Tuesday, November 9, 2010

Police getting trigger happy on Black Men

So, today while having coffee with my Mother, I see a news article about the Oakland police and the unarmed Black Man they shot last night. With only these facts, I can't help but think about the Mehserle verdict that was just given a few says ago.

Now here's a little about the incident last night. The police were dispatched for a domestic violence case at the Clean Scene Laundry (5800 block of Bancroft) and when they responded, the suspect (37 year old Derek Jones) ran from the scene. There were shots fired at the scene and Jones was shot then pronounced dead a block away on the 5800 block of Trask.

The police officers are placed on PAID administrative leave. The Alameda County District Attorney Office is going to investigate the incident. No further details have been released until after the conference that took place.

{These facts were found using the ABC news site and SFGate}

Now, although I understand this was a domestic violence call and the police went to the scene with this knowledge, I don't understand why especially after the very recent Oscar Grant ~vs~ Johannes Mehserle situation that the OPD would automatically fire leathal weapons. Since the tasers are obviously being used by law enforcement why wouldn't the first shot be the actual taser? It seems that the law enforcement aren't satisfied with the rate at which Black people are killing themselves, they feel the need to try and help the situation along because imprisonment has failed them.

I see way too many incidents where peoples lives are being taken and there is no real repercussion for it in the Bay Area, specifically Oakland. Now, I'm not attacking every single police officer on the force, I am saying that there still may be some similar to the Oakland Riders in 2004.

The similarities in the circumstances surrounding Oscar Grant make last nights shooting even more offensive. There is now a message to the community that the police department is targeting Black men and that they better be careful because death is the likely outcome. Both victims were unarmed, but In Grants case he was also subdued. With the Grant case, the use of the taser (in my opinion) was excessive force because he was already face down on the ground and handcuffed. Those of you who have follwed my other blogs know this. In the recent Jones case, he was found to be unarmed and being that the police were knowledgeable of the situation, should have resorted to deadly fire only after the taser had been used. So now we have 2 more Black men added to the list of those murdered by the police for unjust reasons.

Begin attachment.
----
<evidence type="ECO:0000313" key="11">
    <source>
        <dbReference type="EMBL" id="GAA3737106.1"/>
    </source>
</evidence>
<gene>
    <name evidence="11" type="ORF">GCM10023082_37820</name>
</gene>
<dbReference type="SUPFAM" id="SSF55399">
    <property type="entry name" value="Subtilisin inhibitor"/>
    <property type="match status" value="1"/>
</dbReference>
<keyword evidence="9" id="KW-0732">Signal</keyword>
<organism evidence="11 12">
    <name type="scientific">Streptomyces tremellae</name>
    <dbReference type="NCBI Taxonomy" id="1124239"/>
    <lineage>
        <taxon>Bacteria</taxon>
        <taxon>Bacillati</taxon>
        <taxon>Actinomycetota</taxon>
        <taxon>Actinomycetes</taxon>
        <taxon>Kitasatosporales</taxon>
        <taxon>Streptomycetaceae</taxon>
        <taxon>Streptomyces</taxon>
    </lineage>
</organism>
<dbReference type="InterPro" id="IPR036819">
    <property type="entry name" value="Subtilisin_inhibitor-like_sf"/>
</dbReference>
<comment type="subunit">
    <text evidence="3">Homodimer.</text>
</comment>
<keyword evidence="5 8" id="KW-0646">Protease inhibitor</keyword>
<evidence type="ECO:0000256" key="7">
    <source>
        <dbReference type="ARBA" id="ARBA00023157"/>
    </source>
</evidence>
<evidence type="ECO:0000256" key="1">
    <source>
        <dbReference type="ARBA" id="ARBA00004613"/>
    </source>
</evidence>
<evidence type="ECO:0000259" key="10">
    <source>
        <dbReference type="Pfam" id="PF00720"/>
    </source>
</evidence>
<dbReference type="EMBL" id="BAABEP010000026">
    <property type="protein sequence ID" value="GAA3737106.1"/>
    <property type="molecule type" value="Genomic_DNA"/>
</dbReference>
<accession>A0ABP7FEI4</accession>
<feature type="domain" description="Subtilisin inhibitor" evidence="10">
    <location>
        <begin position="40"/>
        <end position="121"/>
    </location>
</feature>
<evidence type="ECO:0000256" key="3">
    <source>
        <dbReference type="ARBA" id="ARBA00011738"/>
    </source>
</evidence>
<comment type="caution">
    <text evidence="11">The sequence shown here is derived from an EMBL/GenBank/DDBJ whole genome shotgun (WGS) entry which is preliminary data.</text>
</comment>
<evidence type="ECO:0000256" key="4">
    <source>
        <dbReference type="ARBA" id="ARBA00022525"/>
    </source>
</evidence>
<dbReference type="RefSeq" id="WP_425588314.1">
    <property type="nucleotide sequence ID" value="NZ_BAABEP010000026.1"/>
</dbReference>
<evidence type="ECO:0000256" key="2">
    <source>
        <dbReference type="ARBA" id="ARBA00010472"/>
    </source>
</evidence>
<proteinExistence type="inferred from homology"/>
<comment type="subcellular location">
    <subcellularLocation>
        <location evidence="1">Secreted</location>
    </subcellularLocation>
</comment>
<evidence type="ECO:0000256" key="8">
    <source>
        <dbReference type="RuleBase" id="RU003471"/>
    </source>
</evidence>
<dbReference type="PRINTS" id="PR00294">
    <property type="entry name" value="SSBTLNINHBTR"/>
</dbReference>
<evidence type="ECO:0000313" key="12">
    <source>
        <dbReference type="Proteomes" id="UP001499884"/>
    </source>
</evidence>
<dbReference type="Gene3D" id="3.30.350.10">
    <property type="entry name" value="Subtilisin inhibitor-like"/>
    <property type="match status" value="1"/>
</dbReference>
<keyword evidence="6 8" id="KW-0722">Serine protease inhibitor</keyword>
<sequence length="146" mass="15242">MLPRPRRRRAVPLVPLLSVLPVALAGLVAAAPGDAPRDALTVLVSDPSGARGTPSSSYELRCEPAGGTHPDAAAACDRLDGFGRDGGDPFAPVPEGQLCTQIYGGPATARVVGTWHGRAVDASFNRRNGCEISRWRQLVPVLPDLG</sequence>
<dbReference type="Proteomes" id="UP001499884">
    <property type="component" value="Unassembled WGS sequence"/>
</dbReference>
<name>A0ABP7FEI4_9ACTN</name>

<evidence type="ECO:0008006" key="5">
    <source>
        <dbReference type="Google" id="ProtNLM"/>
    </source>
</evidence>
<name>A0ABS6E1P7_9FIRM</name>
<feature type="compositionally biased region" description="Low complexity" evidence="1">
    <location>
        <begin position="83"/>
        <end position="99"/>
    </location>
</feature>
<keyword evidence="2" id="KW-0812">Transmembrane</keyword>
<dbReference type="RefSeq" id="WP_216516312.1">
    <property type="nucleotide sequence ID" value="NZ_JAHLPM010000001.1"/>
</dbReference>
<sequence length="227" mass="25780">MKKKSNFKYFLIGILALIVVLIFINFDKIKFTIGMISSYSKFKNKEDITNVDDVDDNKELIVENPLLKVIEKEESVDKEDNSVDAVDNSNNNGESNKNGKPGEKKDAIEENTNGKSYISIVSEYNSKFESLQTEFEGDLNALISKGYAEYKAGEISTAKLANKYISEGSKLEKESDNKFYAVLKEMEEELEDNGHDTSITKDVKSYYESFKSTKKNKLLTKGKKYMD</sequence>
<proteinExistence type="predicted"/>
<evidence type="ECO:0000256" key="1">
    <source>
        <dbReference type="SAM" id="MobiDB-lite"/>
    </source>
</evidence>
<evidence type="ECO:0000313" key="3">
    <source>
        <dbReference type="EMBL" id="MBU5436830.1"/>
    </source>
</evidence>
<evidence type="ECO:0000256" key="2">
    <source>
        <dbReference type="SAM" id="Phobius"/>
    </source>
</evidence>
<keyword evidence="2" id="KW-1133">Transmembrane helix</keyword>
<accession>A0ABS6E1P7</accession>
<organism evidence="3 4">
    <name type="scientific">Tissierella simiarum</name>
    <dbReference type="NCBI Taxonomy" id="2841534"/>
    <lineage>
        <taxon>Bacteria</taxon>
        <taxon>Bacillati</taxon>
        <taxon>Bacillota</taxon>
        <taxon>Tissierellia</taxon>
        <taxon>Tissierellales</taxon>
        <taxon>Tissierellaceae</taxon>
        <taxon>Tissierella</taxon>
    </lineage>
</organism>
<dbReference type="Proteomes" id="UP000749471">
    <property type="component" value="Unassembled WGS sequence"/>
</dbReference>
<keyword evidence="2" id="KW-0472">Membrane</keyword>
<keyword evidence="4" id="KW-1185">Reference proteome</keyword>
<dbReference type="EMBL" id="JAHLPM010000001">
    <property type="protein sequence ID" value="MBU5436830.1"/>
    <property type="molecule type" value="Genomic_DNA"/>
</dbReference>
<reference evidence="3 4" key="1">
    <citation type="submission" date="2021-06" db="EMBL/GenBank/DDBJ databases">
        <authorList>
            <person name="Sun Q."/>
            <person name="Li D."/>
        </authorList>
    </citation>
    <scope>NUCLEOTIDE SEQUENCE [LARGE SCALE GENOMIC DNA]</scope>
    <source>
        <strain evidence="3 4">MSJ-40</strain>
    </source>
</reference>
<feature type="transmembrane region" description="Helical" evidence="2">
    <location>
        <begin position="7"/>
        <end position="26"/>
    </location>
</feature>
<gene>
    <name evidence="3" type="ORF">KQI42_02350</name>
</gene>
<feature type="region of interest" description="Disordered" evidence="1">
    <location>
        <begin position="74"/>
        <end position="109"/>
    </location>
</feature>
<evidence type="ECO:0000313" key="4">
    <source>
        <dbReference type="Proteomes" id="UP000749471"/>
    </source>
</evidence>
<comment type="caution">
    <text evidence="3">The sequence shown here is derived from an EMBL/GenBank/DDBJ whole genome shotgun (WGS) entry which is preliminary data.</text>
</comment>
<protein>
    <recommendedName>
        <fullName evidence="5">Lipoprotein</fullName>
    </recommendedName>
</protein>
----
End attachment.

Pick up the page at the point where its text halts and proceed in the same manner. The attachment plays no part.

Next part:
I'm very curious to see the outcome of this situation and will be uploading a video blog in response to the decisions that will be made. I wonder if the officers in this situation will be treated a leniently as Mehserle has been. While thinking this, I also cannot help but wonder if the races were reversed would the outcomes been different.



  1. I'm trying to lay low on this one, being, you know, a white girl. I am following your thoughts though and hope the outcome is brighter than we think.

  2. I'm interested in everyones opinion regardless of race, although I do understand hesitancy because this is a race sensitive topic. Is it wrong of me to feel as if harsher punishments = a brighter outcome? Or am I justified in that belief considering the circumstances?

  3. first to answer your comment, I don't think it's "wrong" morally but I'm not sure it's correct. Harsh punishments won't change anything - centuries have taught us that. We need to root out the cause and address it.

    which leads me to my next point

    please don't kill me, but in my opinion until a large portion of the population stops buying into and perpetuating those stereotypes the rest of us/you will never be able to effectively combat them. If a young man goes to great pains to portray himself as a "thug," and when that young man is surrounded by MANY who do the same, it's hard for the world at large not to (totally unfairly) generalize that. That's human nature, I think; we like categories and pigeonholes. I'm not saying what happened was right, and I'm not even saying the men slain fell into that category. Mostly I'm saying they fell victim to a confluence of events, all of which SHOULD be addressed and most likely won't be *gloom*